The airline industry needs another $80 billion in financial aid from governments to get it through the upcoming winter season, IATA Direct General Alexandre de Juniac said last week ahead of Tuesday’s digital Annual General Meeting in Amsterdam. This comes on top of the $160 billion already provided as loan guarantees or direct aid. With the second wave of Covid-19 hitting airlines hard in the last months, we look at the situation at the EU’s six biggest airline-groups.
Air France-KLM received a combined EUR 11 billion in direct and indirect aid from the French (7 billion) and Dutch (3.4 billion) governments. It secured its going concern for Q3 and Q4 FY2020, but as French newspaper Le Monde reported last week the two airlines are in urgent need of a muted EUR 6 billion as early as Q1 FY2021. Of this, EUR 4 billion should come from governments and 2 billion from private investors.
Whereas the French have taken a “whatever it takes” approach to saving Air France, the Dutch government has firmed up its attitude towards KLM. Secretary of Finance Wopke Hoekstra has already hinted that new loan guarantees are unlikely, but he hasn’t ruled out taking more equity by increasing the Dutch share of currently 14 percent. This would need careful negotiations with the French who also have a 14 percent share in the airline.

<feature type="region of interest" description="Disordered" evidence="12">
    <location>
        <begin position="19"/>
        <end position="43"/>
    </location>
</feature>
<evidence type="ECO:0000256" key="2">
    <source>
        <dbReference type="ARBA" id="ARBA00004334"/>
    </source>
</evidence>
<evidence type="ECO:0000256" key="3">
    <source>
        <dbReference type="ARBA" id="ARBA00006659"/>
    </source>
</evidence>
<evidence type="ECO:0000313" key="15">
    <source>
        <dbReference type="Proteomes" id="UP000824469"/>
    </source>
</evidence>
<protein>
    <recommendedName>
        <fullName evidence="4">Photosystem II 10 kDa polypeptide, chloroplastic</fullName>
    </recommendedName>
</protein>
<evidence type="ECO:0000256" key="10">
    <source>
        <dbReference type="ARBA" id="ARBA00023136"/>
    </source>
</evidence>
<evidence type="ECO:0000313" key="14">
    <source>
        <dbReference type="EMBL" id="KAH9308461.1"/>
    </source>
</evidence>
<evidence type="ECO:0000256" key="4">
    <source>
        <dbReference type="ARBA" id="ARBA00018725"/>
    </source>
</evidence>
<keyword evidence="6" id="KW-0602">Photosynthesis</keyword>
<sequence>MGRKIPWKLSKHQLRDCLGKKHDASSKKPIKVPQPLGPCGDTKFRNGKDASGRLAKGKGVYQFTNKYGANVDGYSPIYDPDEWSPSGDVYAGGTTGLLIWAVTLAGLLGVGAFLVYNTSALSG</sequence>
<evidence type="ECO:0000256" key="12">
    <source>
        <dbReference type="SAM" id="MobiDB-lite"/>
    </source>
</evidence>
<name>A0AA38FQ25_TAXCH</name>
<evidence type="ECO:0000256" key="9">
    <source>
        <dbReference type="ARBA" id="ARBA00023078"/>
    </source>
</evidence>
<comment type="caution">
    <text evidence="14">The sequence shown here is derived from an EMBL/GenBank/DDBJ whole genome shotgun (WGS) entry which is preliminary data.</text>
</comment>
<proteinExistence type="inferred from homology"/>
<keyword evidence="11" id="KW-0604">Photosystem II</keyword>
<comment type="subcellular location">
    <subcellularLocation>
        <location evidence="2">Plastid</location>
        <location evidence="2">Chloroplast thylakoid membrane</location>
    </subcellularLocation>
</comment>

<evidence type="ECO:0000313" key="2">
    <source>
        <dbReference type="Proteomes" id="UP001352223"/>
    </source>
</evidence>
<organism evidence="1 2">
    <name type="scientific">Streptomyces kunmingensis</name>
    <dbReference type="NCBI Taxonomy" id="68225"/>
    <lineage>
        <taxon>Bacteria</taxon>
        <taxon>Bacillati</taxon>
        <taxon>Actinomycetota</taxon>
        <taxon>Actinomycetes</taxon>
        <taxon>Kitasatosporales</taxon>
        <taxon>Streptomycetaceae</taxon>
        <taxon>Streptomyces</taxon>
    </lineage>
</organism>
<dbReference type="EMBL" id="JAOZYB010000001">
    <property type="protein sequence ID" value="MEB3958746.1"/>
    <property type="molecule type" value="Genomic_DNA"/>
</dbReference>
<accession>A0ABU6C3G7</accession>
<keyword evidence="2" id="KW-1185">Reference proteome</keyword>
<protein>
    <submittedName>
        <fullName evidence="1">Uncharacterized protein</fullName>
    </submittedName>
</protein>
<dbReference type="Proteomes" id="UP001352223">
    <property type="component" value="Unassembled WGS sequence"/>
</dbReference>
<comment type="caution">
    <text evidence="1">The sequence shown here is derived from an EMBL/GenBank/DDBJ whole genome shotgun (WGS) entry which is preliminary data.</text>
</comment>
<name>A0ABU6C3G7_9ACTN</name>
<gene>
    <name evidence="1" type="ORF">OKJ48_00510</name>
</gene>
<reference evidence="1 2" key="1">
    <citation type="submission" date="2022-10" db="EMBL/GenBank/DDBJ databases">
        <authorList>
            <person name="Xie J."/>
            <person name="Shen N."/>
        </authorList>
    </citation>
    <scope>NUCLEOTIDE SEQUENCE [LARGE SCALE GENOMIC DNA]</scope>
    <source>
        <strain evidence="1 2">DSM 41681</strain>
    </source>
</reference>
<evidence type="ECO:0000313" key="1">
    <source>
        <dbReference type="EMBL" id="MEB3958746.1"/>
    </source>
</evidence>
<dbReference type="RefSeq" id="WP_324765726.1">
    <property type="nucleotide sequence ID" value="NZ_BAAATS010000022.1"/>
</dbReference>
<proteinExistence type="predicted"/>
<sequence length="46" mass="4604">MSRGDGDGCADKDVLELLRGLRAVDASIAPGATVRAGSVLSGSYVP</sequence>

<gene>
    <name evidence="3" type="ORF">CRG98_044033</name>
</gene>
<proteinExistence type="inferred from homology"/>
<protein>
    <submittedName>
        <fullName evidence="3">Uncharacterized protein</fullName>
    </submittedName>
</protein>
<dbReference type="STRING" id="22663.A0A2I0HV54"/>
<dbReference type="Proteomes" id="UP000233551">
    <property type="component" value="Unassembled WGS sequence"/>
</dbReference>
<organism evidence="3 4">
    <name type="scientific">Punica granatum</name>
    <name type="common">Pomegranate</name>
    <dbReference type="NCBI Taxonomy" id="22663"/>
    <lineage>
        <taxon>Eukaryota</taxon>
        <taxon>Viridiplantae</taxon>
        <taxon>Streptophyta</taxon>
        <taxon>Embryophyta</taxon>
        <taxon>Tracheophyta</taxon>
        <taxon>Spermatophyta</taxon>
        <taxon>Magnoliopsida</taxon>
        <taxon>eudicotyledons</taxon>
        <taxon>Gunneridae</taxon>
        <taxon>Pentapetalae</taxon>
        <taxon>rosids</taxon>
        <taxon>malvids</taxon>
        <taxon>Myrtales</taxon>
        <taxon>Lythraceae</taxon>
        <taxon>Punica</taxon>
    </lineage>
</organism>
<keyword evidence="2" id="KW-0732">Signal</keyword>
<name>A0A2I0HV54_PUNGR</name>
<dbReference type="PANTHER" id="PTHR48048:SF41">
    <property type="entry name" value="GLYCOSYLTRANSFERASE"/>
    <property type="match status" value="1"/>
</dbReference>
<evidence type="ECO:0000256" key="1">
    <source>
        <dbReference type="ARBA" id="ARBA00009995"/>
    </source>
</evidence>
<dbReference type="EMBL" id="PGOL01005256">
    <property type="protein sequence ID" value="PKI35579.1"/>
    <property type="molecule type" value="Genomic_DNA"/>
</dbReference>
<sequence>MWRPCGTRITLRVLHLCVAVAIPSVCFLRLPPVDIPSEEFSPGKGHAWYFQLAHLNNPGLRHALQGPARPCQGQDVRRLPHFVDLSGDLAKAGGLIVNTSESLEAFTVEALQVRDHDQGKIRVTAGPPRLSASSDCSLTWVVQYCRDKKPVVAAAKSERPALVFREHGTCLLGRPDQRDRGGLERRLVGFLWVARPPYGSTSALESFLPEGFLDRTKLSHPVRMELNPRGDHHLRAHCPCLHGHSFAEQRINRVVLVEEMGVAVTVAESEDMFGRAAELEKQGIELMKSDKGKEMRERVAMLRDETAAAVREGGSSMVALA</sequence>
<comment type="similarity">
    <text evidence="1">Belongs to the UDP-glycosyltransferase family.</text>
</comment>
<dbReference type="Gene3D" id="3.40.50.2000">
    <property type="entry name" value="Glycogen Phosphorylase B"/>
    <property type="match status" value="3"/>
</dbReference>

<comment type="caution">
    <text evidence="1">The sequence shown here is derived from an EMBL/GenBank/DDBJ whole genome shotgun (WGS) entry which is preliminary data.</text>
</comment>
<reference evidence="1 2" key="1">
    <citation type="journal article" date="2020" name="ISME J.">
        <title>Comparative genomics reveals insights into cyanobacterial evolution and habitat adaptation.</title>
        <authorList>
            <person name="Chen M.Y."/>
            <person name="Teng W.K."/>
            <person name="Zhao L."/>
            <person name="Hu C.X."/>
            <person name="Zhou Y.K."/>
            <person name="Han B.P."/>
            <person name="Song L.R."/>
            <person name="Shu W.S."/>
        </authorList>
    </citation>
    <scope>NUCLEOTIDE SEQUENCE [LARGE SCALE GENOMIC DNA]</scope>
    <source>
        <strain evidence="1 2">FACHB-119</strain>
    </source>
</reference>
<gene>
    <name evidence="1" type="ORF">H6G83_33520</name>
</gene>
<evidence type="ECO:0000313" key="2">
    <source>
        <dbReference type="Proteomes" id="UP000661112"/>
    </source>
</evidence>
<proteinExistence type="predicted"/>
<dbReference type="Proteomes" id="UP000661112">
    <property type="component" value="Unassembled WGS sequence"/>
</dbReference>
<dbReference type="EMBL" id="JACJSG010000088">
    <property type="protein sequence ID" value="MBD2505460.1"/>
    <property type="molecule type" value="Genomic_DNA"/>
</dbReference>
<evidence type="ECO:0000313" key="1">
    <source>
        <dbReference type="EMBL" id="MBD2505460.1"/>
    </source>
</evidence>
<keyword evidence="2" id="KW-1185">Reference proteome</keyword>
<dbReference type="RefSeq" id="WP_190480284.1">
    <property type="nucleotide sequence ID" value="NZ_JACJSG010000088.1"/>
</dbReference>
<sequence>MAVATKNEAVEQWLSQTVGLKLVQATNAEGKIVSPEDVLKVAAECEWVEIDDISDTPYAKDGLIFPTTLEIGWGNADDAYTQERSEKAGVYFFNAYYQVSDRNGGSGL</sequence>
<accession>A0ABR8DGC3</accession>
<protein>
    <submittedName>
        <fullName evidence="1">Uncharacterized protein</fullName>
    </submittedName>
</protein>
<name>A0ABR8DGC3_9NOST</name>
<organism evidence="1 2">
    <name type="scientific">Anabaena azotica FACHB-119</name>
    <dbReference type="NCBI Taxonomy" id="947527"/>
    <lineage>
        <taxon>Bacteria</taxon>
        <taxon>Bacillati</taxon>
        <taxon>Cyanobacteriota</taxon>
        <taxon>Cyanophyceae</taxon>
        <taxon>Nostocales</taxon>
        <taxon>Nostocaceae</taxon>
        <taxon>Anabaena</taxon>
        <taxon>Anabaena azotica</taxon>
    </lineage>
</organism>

Any state aid will not be unconditional. The first aid package to KLM was conditional to a 15 percent reduction in operating costs, which has led to some 5.000 redundancies so far. When Hoekstra in October unexpectedly demanded that unions and staff would adhere to pay cuts beyond 2022 to 2025 and pilot union VNV initially refused to give in, it caused huge internal and political tensions. In the end, VNV subscribed to the extended reduction scheme.
A new row seems to be growing of the reduction of night flights at Schiphol, which should drop from 32.000 to 29.000 and even to 25.000 in the coming years. This was part of the first aid package, but the government has taken KLM by surprise by stating in its new long-term aviation policy report last Friday that the reduction in night flights shouldn’t mean that they will shift to the 7-8 am and 22-23 pm windows. KLM responded by saying that it won’t be able to uphold its business model if even these windows are questioned.
Air France-KLM ended Q3 in September at a EUR -1.046 billion loss, of which EUR -807 million with Air France and EUR -234 million with KLM. The first nine months ended at a Group loss of EUR -3.414 billion, of which -2.401 billion with AF and EUR -1.002 billion with KLM. Leisure airlines Transavia and Transavia France reported a EUR -13 million Q3 loss and -206 million for January-September.
The Group has EUR 12.4 billion in liquidity available by the end of September. Cash burn was down from EUR 250 million in Q2 to 150 million in Q3.
Its ongoing restructuring should save Air France EUR 800 million in 2021 and 1.2 billion in 2022.
KLM has reduced capacity in Q4 in Europe from 50 to around 40 percent while its intercontinental network should operate at 50-60 percent.